Rebekahs to participate with them in Effort To Be Made Through Bank
Besides hie brother at whose home he pleasures and honors of the occasion.
To Secure Subscriptions In
died, one eon, Claude, of Mill City, and Dr. Johnson was officially representing
Mt. Scott District.
an uncle and cousin, W. J. Campbell the Grand Master. A musical program
and son, Homer, of Echo, Wash., are was rendered, including several selec
left, all of whcm were present at the tions by an orchestra from the city,
The Liberty lztan was given a great
under the leadership of Bob Adams, of impetus in Portland by the address of
Funeral services were conducted this Laurelhurst. ^Violin solos by Milton Franklin K. Lane. Secretary of the In
afternoon at the house, Rev. F. M. Jas Katxky accompanied by Alfred Nygaard, terior, delivered at the Auditorium
per, of the l-ents Methodist Church, of and Carl Hawkins, accompanied by Wednesday evening. The sales of bonds
Interment in Multnomah Miss Hartwig were other musical fía- are expected to reach high water mark
tures of the program. Mrs. Armstrong during the next few days because of the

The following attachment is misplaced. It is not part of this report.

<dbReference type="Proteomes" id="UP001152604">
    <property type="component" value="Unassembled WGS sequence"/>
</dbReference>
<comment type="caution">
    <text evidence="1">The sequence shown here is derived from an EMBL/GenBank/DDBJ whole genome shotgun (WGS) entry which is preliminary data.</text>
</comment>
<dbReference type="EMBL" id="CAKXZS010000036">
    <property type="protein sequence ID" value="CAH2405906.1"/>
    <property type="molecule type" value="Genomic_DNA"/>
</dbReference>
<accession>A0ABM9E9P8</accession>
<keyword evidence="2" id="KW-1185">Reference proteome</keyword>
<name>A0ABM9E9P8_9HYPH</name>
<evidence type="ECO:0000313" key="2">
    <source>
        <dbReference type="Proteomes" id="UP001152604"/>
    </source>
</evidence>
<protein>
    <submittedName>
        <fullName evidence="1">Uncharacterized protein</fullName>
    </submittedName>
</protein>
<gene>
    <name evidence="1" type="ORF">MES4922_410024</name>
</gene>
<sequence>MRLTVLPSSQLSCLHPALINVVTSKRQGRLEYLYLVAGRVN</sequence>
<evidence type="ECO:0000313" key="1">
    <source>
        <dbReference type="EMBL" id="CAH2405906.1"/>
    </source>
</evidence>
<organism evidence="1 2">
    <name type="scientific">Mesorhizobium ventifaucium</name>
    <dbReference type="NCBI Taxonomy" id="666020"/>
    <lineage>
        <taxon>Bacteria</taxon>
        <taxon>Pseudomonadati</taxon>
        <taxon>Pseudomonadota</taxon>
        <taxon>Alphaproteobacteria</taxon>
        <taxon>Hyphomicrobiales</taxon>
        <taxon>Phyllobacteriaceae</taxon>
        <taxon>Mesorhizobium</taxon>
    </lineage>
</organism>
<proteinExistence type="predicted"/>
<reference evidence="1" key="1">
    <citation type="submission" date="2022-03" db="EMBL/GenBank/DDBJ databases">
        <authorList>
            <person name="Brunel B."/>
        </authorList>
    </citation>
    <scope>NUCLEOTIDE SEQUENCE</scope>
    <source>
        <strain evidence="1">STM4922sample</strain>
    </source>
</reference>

gave one of her popular readings. Mr. enthusiasm aroused.
Rival of “Mr. Finny’s Turnip."
Armstrong was chairman of the program
An easy payment plan has been ar
Mrs. M. M. Btaffy, of Lenta, is spend committee and presided at the meeting. ranged whereby a would-be pnrehaaer of
ing a month or two with her daughter
a *60.00 bond may pay at the following
at Joseph, in Eastern Oregon. She is
rate: *1.00 at time of application, 18 per
greatly enjoying her visit in that beauti
cent on November 16th, 40 per oent on
ful country with the Blue Mountains al
Un Mopday and Tuesday of next December 16th, and the remaining 40
most in their dooryard and writes that week, the 16th and 16th, will occur the per cent on January 16. (with accrued
the h. o. of L is not troubling them Northwest Tuberculosis Conference, interest on both deferred installments.)
greatly since they raise the greatest which will be held in Portland.
The Multnomah State bank is in a
vegetables that she aver saw. A little gatee will be in attendance from Oregon, position to negotiate the sale of these
over half of a turnip made a dinner for Washington, Idaho, Montana, Utah, bonds and Mr. Bloyd will he pleased to
nine people, if we did not know Mrs. and Wyoming and will be addressed give all desired information regarding
Hteffe to be a truthful woman we should by speakers of national prominence. them. An atttempt will be made to in
think that story a little "fishy,” but as A mass meeting will be held Monday crease the subscriptions iu this district
it is we conclude that was "some tur evening with addresses from the beet during the coming week. Next week a
nip .” Because of their proximity to informed men in the country, with list of local subscribers will be publish